Anxiety is an important survival mechanism. It can prevent us from literally walking into the lion’s den. But what happens when we fear something that is not an actual threat to our survival?
Anyone familiar with anxiety is aware of the uncomfortable feelings that can include a racing heartbeat, tight muscles, excessive sweating, difficulty swallowing, dizziness and shortness of breath. Usually these feelings are followed by self-critical thoughts and feelings of insecurity, leading someone to wonder why this is happening to them. Panic attacks often start with similar symptoms of anxiety and may quickly become physically and emotionally unbearable. The intense experience often leads to a lingering fear of the next episode.
In my experience, many people are frustrated not only by the negative experiences of anxiety and panic, but even more so by the difficulty in understanding why they have these experiences. Whether it is generalized anxiety, social anxiety, OCD, relationship anxiety, agoraphobia, PTSD or panic attacks, one thing is consistent, anxiety is often irrational. It is common for family members or friends of anxious people to instruct them to simply ignore their anxious feelings because they have nothing to fear. However, internally, the anxious person is experiencing similar symptoms as someone that actually does have something to fear. How does this happen?
The sympathetic nervous system produces the fight or flight response and is responsible for the physical symptoms of anxiety and panic. It is activated by signals from the brain in response to a variety of stimuli. The brain’s evaluation process to determine whether a situation is safe or unsafe takes into account both conscious and unconscious inputs from the environment. If a situation feels unsafe, but is actually safe, a signal may still be sent to the nervous system to activate the fight or flight response, thereby creating an inaccurate response to the environment. Repeated occurrence of this process acts in a cyclic feedback loop, reinforcing a strong physiological association between a safe event and the activation of the nervous system. Ultimately, anxiety can become the regular experience during these safe situations.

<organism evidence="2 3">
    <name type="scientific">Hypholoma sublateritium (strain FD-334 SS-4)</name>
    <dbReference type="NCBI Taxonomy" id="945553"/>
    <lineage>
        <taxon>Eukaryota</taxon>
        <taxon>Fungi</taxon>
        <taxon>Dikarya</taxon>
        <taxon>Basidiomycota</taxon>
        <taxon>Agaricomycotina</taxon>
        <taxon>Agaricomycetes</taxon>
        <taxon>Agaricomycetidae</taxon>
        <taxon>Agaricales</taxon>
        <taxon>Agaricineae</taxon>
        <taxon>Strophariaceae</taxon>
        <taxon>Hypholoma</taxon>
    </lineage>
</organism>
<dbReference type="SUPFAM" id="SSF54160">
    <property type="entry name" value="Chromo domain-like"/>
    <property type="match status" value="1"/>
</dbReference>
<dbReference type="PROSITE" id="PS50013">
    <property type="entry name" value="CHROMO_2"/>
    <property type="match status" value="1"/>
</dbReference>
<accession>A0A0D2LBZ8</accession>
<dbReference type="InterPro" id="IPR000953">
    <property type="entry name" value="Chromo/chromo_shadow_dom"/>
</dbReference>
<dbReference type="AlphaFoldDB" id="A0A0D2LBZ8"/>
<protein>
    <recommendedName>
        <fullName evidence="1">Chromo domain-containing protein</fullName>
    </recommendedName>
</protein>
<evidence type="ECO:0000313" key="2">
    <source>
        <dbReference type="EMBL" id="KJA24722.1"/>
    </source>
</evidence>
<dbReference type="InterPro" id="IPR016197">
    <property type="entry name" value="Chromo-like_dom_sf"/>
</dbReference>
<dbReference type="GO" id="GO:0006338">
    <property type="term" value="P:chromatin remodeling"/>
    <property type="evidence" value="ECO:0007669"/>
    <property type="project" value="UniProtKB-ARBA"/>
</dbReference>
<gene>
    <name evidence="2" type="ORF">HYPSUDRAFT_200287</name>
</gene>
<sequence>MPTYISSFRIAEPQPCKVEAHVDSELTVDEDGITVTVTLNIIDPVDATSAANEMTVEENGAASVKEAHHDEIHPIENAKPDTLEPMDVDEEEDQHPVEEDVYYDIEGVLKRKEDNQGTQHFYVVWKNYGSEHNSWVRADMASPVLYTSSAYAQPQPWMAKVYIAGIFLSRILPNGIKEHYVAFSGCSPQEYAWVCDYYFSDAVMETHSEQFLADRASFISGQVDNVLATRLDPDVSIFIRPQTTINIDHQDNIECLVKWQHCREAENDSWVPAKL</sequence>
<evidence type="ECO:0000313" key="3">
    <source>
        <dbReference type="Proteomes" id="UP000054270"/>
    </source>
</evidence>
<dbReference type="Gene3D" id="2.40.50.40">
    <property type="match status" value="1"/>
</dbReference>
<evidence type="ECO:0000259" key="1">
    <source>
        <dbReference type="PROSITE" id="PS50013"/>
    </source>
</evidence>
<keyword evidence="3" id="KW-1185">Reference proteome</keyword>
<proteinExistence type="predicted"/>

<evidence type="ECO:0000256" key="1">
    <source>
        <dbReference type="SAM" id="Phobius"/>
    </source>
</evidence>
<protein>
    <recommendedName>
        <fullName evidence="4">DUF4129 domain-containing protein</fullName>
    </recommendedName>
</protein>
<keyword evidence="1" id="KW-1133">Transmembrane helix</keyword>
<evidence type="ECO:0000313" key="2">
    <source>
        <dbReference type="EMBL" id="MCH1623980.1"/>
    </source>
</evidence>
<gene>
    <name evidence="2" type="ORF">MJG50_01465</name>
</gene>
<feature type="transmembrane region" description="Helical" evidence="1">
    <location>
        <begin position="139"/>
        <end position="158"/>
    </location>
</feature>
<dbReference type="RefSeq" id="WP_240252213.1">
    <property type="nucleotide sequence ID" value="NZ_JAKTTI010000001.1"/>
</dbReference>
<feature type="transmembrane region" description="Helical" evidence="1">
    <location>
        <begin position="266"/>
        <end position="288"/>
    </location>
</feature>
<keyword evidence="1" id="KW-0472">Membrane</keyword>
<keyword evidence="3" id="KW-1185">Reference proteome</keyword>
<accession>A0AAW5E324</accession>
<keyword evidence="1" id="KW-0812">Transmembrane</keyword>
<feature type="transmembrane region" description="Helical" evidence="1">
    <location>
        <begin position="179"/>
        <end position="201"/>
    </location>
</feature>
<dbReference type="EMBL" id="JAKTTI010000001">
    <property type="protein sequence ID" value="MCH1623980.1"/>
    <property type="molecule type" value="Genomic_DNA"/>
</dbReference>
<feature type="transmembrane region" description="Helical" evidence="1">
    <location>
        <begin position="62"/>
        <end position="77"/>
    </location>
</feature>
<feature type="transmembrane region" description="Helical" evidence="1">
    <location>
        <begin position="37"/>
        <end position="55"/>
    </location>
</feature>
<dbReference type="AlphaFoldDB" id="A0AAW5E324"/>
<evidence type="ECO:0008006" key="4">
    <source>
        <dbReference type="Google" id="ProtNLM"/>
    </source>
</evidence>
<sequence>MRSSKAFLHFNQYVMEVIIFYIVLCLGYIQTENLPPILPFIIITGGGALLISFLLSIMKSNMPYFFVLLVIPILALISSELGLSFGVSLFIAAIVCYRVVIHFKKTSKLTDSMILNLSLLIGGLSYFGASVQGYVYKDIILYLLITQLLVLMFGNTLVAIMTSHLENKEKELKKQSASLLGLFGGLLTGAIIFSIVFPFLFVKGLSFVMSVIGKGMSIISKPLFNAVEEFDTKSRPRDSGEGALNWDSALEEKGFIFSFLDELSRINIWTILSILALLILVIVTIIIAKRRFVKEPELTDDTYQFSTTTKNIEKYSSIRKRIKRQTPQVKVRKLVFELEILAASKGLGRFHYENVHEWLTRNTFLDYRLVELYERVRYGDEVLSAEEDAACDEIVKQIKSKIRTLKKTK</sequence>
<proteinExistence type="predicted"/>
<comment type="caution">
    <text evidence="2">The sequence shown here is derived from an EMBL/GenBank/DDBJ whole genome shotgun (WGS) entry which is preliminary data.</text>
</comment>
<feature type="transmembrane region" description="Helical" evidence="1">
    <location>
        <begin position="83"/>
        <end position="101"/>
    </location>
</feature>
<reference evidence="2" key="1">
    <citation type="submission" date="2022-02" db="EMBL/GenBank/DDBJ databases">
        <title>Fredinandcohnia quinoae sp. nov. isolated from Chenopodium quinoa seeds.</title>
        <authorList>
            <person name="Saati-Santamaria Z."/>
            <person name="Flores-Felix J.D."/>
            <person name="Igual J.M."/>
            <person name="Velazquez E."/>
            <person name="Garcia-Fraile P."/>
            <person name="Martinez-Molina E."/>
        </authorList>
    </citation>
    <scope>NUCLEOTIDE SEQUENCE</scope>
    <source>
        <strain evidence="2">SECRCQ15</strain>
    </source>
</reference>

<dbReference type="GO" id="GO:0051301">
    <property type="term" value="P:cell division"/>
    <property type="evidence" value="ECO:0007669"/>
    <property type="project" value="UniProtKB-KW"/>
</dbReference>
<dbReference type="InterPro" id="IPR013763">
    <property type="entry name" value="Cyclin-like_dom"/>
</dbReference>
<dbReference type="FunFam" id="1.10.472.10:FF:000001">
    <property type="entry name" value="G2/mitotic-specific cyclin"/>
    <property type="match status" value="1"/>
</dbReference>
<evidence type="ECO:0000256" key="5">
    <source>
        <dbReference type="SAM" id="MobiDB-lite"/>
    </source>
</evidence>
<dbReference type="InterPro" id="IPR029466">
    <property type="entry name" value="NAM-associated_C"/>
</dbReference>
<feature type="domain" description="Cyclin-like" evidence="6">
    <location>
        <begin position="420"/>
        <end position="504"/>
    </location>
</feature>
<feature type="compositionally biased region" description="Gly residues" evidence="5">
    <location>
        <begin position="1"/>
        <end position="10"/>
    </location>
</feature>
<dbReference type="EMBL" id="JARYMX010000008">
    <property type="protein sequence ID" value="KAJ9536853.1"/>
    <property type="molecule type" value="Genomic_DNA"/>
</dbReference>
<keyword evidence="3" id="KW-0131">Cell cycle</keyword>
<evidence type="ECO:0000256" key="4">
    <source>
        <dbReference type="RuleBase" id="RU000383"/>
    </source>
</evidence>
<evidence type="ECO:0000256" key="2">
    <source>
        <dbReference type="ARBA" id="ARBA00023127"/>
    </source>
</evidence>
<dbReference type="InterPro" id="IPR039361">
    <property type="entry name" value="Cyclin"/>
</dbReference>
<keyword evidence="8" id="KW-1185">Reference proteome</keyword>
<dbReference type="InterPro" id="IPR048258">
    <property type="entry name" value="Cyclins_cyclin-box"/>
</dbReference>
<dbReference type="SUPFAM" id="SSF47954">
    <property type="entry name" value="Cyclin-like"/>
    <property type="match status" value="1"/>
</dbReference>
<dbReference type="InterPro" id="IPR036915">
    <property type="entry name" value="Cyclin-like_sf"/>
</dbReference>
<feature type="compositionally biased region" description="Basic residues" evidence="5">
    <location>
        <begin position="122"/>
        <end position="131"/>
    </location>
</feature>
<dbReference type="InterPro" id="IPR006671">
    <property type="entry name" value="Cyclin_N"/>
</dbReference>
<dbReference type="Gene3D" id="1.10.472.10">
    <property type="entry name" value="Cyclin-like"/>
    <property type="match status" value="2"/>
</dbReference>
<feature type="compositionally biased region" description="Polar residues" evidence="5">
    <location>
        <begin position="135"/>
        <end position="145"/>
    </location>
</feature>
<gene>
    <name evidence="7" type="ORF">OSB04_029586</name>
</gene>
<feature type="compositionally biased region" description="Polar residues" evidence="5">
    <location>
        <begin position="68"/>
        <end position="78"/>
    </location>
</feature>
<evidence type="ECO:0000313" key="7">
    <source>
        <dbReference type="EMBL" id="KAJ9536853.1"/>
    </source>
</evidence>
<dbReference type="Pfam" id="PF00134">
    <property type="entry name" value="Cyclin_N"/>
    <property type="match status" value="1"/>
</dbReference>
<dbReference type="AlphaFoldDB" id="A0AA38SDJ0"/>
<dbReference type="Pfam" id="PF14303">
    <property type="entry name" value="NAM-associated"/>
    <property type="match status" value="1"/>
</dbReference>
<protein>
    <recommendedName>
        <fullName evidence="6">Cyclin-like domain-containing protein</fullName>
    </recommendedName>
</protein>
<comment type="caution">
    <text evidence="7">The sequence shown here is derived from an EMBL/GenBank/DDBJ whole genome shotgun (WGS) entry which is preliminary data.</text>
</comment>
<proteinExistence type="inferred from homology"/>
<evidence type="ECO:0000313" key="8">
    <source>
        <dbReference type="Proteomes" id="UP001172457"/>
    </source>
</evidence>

Anxiety feels uncomfortable, and avoidance of anxiety-producing situations is a common defense mechanism to protect against the discomfort. However, avoidance of anxiety-triggering situations can validate fears and reinforce the brain’s inaccurate response to safe situations. Learning how to safely address the uncomfortable situation can help re-train the way the brain responds to the environment. Over time, the fight or flight response subsides and anxious feelings disappear. Learning how to adjust your thoughts and behaviors to relax your body empowers you to alter the physiologic process and relieve anxiety.
Matt Traube, MFT
Child and Adult Psychotherapy
Phone: (805) 324-4684 and (781) 223-8629